There is no need to say things like, “heh, THIS is a real super bowl!”
And there's your third chapter; and your fourth, too, Roy—a dramatic situation, heh?
Then all the Red Children would cry, "heh," and draw close to the fire.
He keeps too much ze glass-eye on ze plate, on ze stamp, heh?
His face is as white and smooth as Mimika's shoulders—but there is no powder on it, heh?
Maciej was about to start off dancing, for he burst out with the 'heh there!'
Text was much easier to follow and they couldn't misquote me (heh heh).
heh, heh, mighty nigh ast her to marry me one time, but couldn't quite cut it—she's been joshin' me ever since.
But—so—that wonderfully handsome man, Berrendale, is off—heh?
Then it would not be wrong to shoot them with their own guns, heh?'
a half laugh offered as a non-negative response or to express surprise
mid-15c., originally an exclamation of emotions such as sorrow or surprise. As the sound of a light laugh, by 1808.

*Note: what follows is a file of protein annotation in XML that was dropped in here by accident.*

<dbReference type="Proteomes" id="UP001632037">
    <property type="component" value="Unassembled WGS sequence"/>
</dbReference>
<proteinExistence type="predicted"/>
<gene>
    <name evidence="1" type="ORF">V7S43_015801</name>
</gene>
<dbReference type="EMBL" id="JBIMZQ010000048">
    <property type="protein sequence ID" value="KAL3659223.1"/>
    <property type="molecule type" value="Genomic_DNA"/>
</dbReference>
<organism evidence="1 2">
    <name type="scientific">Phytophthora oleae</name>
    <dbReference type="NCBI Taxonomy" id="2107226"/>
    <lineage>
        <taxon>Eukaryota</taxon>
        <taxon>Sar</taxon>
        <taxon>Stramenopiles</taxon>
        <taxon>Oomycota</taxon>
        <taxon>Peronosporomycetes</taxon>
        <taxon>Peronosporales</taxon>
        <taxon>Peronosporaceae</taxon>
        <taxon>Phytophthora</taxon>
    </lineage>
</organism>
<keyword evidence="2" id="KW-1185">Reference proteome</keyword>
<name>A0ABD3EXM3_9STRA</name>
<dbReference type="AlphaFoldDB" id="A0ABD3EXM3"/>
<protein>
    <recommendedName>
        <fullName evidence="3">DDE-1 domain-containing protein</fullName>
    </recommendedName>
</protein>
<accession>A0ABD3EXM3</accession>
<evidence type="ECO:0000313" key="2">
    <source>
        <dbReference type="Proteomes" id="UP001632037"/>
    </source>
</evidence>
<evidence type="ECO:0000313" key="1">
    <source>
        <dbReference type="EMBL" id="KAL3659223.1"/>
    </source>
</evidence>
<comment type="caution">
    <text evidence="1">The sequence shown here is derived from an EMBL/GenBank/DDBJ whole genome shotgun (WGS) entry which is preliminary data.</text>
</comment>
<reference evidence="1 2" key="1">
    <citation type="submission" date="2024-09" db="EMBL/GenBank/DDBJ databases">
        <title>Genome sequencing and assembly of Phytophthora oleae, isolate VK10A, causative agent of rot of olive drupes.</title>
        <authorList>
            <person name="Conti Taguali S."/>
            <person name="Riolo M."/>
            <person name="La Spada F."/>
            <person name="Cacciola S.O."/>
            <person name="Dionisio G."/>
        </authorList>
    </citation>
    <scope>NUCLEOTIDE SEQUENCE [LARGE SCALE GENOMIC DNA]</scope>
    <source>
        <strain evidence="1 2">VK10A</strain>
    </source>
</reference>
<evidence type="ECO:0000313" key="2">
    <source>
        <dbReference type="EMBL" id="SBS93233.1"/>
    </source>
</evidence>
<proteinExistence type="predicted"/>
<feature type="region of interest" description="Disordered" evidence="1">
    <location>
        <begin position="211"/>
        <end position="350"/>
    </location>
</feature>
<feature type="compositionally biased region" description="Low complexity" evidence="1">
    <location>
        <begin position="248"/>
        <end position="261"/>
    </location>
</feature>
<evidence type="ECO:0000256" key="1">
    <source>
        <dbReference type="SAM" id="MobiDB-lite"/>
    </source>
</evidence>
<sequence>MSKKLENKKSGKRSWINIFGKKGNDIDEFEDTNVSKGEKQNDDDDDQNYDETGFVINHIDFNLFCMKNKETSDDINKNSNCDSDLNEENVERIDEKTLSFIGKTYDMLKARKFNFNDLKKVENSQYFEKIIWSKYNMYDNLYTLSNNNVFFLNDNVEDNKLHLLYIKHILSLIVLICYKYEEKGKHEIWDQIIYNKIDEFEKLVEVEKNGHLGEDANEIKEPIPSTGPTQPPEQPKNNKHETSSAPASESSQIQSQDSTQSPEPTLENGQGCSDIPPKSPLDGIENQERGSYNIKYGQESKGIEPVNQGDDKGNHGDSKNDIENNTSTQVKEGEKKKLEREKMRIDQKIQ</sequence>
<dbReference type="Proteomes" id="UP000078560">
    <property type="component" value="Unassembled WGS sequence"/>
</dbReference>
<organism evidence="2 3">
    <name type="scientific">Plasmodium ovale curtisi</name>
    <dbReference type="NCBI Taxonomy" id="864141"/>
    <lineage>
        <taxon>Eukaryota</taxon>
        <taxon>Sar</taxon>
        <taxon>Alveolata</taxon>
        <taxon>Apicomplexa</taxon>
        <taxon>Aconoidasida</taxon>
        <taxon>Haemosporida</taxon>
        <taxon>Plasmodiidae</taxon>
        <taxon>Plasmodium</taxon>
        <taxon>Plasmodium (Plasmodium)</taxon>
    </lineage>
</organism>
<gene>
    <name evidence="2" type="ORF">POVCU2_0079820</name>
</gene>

Old English he (see paradigm of Old English third person pronoun below), from Proto-Germanic *hi- (cf. Old Saxon, Old Frisian, Middle Dutch he, hi, Dutch hy, Old High German he), from PIE *ki-, variant of *ko-, the "this, here" (as opposed to "that, there") root (cf. Hittite ki "this," Greek ekeinos "that person," Old Church Slavonic si, Lithuanian šis "this"), and thus the source of the third person pronouns in Old English. The feminine, hio, was replaced in early Middle English by forms from other stems (see she), while the h- wore off Old English neuter hit to make modern it. The Proto-Germanic root also is the source of the first element in German heute "today," literally "the day" (cf. Old English heodæg).
|nom.||he||hit||heo, hio||hie, hi|
|acc.||hine||hit||hie, hi||hie, hi|
The symbol for the element helium.
The symbol for helium.
A half laugh offered as a nonnegative response or to express surprise: He said he'd call, heh